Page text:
We now stand at 139 open bugs out of 1110 total, on schedule 15 bugs
down from yesterday.
Tomorrow is day six of the bughunt week, with a target of 139 - 15 = 124
-- brion vibber (brion @ pobox.com)
When editing a page of the wikipedia namespace in the monobook skin, the
key Alt-A is bound to "View Project page". This is not a good idea: most
browsers bind Alt-A to "Select All", and arguably that's a much more
common action when editing an article, and certainly the one the user
expects. In fact, "View Project page" is almost non-sensical in that
situation, while "Select All" in order to copy the article text into an
editor is standard.
While I personally like monobook a lot, I would generally question the
design decision to override the browser's and operating system's key
bindings and associate them with site actions. Most users expect key
bindings to be specific to the application or the operating system, not
to the currently visited site. Furthermore, some key bindings, such as
Alt-D for the very rare "Delete article" action, clearly do more harm
than good. At the very least, key bindings should be configurable in the
preferences and switched off by default.
I was wondering what the status of MathML support was. It is marked
"experimental" in user preferences, but as far as I can tell no MathML
is generated at all. Since Mozilla et al. are starting to have
reasonable MathML support and there is a free plug-in for Explorere
available I think it would be worth having this fully operational. Not
to mention the fact that this would be a significant step towards
getting away from the math-markup-mess that we are in right now.
So. Is anyone working on this at the moment? Could I help?
-- Jan Hidders
A guy from the German Babylon company just called me back and he said
that they were just given the order by the headquarter to send out this
He asked me to send an email to him regarding my questions to a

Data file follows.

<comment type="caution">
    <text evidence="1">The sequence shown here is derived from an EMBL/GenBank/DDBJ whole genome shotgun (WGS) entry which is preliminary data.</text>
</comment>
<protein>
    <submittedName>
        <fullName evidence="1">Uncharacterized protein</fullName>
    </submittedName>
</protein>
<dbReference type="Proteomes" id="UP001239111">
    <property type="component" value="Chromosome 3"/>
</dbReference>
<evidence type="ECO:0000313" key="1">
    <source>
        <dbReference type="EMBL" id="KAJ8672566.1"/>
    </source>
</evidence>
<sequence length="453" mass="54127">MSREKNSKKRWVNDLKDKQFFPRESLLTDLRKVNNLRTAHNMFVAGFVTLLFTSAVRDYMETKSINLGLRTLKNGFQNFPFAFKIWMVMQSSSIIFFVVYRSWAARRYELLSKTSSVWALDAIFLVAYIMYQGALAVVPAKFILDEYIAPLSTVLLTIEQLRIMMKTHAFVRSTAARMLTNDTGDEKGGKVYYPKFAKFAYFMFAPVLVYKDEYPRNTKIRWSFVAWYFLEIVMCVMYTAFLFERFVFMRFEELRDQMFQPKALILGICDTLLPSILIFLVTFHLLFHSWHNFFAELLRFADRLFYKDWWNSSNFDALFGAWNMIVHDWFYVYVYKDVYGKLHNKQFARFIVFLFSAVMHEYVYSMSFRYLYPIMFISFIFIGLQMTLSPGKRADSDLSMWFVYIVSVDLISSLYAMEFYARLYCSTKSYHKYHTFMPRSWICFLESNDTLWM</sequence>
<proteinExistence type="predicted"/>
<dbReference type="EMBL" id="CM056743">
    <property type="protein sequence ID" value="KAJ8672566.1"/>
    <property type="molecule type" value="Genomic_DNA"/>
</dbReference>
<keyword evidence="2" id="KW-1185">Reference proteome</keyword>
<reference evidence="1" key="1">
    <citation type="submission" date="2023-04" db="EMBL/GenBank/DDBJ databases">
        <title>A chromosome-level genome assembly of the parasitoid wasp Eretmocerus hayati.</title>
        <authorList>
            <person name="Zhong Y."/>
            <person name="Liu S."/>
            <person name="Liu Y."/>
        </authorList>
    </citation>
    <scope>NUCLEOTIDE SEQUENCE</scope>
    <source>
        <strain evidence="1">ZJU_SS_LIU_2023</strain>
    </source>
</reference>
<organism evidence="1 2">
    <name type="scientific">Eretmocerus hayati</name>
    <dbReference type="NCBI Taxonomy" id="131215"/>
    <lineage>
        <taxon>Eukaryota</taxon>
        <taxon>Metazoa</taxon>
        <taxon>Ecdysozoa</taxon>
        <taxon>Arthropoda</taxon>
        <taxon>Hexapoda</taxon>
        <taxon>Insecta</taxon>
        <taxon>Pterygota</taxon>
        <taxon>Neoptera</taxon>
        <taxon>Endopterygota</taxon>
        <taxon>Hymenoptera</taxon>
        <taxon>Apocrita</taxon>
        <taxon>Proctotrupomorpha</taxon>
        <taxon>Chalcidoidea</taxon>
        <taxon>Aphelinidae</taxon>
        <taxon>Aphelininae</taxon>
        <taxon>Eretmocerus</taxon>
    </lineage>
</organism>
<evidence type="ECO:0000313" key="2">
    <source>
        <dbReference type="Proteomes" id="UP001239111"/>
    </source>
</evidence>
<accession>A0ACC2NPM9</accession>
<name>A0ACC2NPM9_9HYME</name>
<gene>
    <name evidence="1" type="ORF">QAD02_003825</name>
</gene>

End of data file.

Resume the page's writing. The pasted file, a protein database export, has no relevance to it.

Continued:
I think it's better that the English folks or our wikipedians in Israel
are contacting the HQ.
Babylon Ltd. Headquarters
10 Hataasiya Street
Tel: Int +972 (3) 538-2111
Fax: Int +972 (3) 533-4080
We currently have Mediawiki 1.1 installed.
Can we upgrade directly to 1.3 (once it becomes stable after the bughunt), or do we need to upgrade to 1.2.6 first?
PS I couldn't find anything mentioning this in the install or release notes (or on meta). Perhaps it is just an implicit assumption that you need to upgrade to each stable release and cannot jump releases?
Magnus Manske wrote:
> + global $fixLbug ;
> + if ( $fixLbug ) $text = preg_replace ( '/(l|L)\'/' , '\\1'' , $text ) ;
This is ... interesting.
Please may I point out that this solution is extremely hacky? This is
easy to break (read: it's going to yield more bugreports of a very
similar kind). It's also not very efficient, CPU-wise.
Better patch coming up.
thank you for all the changes you have made in LanguageCs.php. But
there are some mistakes:
NS_HELP=> "Nápověda", #Nápověda
NS_HELP_TALK=> "Nápověda_diskuse", #Nápověda_diskuse
Since there is no wgMonthAbbreviationsCs, I propose this:
'jan' => "1.",
'feb' => "2.",
'mar' => "3.",
'apr' => "4.",
'may' => "5.",
'jun' => "6.",
'jul' => "7.",
'aug' => "8.",
'sep' => "9.",
'oct' => "10.",
'nov' => "11.",
'dec' => "12.",
There are no month abbreviations in Czech language, we use ordinal
numbers instead. There is a lot of examples:
Vít Zvánovec, bureaucrat of :cs
now it is more clear.
Jan. = "led."
Feb. = "ún."
Mar. = "břez."
Apr. = "dub."
May = "květ."
Jun. = "červ."
Jul. = "červen."
Aug. = "srp."
Sep. = "září"
Oct. = "říj."
Nov. = "list."
Dec. = "pros."
Yes, this is possible, because in theory you can shorten every word.
It may be a little bit confusing since July is "červen." and červen
(June) is "červ.". (červ is in Czech a "worm"). But this system is
not used in the Czech Republic, because no Czech writes months in the
first place. 5. 1. is therefore only 5th January and never 1st May.
> All begin with lower case letters as shown.
In Czech language the month names are always written like that. Only
first word of a sentence is natural exception: "Červen je šestý
> My personal preference remains to have the ISO standard format for
> dates (YYYY-MM-DD) but I have no illusion about this idea finding
> acceptance from most English speakers.
It is possible for storing dates, but for viewing we use only 2
a) 1. února 2004 (month is in genitiv, therefore ended with -a)
b) 1. 2. 2004
> Arguments can be made for both abbreviated and numeric representations
> for months
I don't agree. Abbreviated months are not used.
> and in the former Czechoslovakia numbers would have avoided any
> requirements to choose between different Czech and Slovak forms.
Czech and Slovak are two different languages. It something like
English and French in Canada (if you don't care that Czech and Slovak
are very close to each other which is not the case of English and
French). Therefore the difference in month names in Czechoslovakia
was the one of many more important differences.
> For you the abbreviations might be most useful in dealing with
> confused expatriates who are now living in the United States. :-)
In which sense?
Yes, there are some computer lists which use this strange system.